That all said, I asked for my second AZ jab to be aspirated at a state vaccination facility in Melbourne a couple weeks ago. I was polite to the point of obsequiousness. My first nurse was young and very diffident and wasn’t comfortable doing it and fetched her supervisor, who was condescending but said that it would be possible for them to find a doctor (instead of the nurses who were administering the vaccines). The young doctor came and was also a bit condescending but was also more than happy to do it. I mentioned the study in Science about ChAdOx vaccine binding to proteins in the blood potentially causing thrombocytopenia, and he said he and his colleagues had seen it but they weren’t fussed, as the “protocols” hadn’t changed.

      Mind you, these may or may not be the same protocols that told me to remove my P2 mask on entry to the vaccine hub and replace it with a surgical mask.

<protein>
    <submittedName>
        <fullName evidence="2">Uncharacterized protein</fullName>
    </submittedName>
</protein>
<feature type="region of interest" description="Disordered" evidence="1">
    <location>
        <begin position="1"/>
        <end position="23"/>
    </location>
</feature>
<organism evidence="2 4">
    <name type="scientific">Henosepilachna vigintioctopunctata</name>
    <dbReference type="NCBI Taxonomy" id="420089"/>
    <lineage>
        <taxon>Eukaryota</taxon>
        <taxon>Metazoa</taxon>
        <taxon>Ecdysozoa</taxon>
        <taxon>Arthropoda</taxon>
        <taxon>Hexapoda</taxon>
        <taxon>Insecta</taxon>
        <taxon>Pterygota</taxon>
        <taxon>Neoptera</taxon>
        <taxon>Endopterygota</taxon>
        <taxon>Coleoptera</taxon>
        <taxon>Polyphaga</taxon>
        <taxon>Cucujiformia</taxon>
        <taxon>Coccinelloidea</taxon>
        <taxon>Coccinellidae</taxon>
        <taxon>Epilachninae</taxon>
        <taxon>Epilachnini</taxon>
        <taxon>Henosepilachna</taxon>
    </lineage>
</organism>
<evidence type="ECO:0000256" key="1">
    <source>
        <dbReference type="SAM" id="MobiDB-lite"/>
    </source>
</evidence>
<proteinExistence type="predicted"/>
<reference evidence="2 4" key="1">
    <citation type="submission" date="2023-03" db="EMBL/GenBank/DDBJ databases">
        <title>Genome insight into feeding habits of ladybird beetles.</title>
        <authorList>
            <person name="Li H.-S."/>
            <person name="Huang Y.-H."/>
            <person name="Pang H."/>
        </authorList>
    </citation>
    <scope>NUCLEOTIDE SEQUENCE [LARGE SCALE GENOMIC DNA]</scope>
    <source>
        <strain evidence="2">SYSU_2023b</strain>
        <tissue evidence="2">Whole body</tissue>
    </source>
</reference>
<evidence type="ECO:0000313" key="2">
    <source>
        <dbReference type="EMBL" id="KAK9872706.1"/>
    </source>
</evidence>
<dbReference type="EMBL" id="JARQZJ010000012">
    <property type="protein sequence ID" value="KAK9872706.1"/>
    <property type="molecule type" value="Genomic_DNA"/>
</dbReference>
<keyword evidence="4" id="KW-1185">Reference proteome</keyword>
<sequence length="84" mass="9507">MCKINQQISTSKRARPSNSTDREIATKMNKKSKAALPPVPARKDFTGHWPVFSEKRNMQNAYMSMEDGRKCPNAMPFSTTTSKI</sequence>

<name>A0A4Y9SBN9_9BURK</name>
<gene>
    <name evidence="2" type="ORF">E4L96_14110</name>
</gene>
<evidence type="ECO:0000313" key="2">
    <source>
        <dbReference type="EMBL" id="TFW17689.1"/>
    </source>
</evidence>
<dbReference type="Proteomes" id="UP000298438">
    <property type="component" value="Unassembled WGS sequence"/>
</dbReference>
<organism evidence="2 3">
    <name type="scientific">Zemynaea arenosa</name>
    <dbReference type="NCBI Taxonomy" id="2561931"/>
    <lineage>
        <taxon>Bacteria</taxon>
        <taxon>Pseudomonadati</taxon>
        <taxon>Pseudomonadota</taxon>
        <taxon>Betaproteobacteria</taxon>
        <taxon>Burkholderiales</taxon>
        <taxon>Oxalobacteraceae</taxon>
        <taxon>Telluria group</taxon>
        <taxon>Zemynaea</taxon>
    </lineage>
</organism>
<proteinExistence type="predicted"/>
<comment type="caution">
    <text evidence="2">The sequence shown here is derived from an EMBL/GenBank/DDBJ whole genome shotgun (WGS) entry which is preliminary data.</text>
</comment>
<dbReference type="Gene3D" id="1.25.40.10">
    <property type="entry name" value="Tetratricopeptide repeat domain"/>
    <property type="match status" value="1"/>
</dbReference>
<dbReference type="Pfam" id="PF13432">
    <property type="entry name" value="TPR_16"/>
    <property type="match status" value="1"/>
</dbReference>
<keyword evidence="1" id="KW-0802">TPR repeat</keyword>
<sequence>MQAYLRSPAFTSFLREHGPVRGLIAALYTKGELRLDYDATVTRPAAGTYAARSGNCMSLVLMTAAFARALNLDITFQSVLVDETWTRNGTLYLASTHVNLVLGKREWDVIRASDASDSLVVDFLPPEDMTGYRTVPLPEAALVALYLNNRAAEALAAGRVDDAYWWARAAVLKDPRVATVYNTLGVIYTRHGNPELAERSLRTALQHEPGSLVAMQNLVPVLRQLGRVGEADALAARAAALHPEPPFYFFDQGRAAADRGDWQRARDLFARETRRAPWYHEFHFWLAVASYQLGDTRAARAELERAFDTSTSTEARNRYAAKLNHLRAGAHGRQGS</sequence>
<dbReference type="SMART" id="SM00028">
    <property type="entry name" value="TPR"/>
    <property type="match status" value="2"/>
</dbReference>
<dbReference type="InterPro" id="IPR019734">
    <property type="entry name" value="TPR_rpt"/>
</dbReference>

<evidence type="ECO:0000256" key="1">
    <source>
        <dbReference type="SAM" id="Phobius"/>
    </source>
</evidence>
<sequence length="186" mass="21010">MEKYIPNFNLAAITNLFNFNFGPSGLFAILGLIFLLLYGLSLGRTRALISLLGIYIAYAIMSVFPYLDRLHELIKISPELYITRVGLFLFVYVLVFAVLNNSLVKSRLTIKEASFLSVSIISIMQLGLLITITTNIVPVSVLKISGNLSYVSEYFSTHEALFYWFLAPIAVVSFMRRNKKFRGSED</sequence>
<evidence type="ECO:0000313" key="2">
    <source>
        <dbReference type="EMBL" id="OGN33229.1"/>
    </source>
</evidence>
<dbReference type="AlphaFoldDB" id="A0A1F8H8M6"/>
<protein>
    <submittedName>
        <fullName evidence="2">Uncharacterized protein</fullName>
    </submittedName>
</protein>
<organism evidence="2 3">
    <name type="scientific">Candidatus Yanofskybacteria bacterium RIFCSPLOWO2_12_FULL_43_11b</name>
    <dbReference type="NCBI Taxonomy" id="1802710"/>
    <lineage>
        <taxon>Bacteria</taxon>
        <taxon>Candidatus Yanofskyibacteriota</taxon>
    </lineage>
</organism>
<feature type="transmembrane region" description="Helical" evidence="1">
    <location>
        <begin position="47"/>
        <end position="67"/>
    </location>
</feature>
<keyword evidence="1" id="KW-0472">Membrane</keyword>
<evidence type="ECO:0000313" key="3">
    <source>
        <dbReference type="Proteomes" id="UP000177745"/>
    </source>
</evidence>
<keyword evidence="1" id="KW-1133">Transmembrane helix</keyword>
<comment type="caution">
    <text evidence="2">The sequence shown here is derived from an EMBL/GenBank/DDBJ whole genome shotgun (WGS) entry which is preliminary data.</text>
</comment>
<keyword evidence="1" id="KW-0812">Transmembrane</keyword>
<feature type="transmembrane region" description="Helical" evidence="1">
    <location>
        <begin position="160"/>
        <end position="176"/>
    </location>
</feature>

And it’s all moot now anyway as, even though I am ‘fully vaccinated’ according to the state, I now in fact consider myself quite unvaccinated until I can get a (non-AZ) booster. Three cheers for the utopia of protocols!

  24. ambrit

    I’m beginning to apply the Socratic method to the few instances lately where my vaxx status came up. I state that I’m a Deplorable, and proud of it. Then I subtly dare my interlocutor to adapt to me, not the other way around. It is wierdly emancipatory to no longer care about the overt acceptance of self styled elites. (It can be argued that anyone who ‘pushes’ the “Official Narrative” wishes to be considered a member of the Ruling Elites, even if only by association. No wonder Ego is considered a Mortal Sin. It leads to so many malign outcomes.)

    1. drumlin woodchuckles

      Someone thinking that pushing the “Official Narrative of the Ruling Elites makes them a member of the Ruling Elites . . . . is like a field mouse thinking that standing in the shadow of a bear makes it a bear.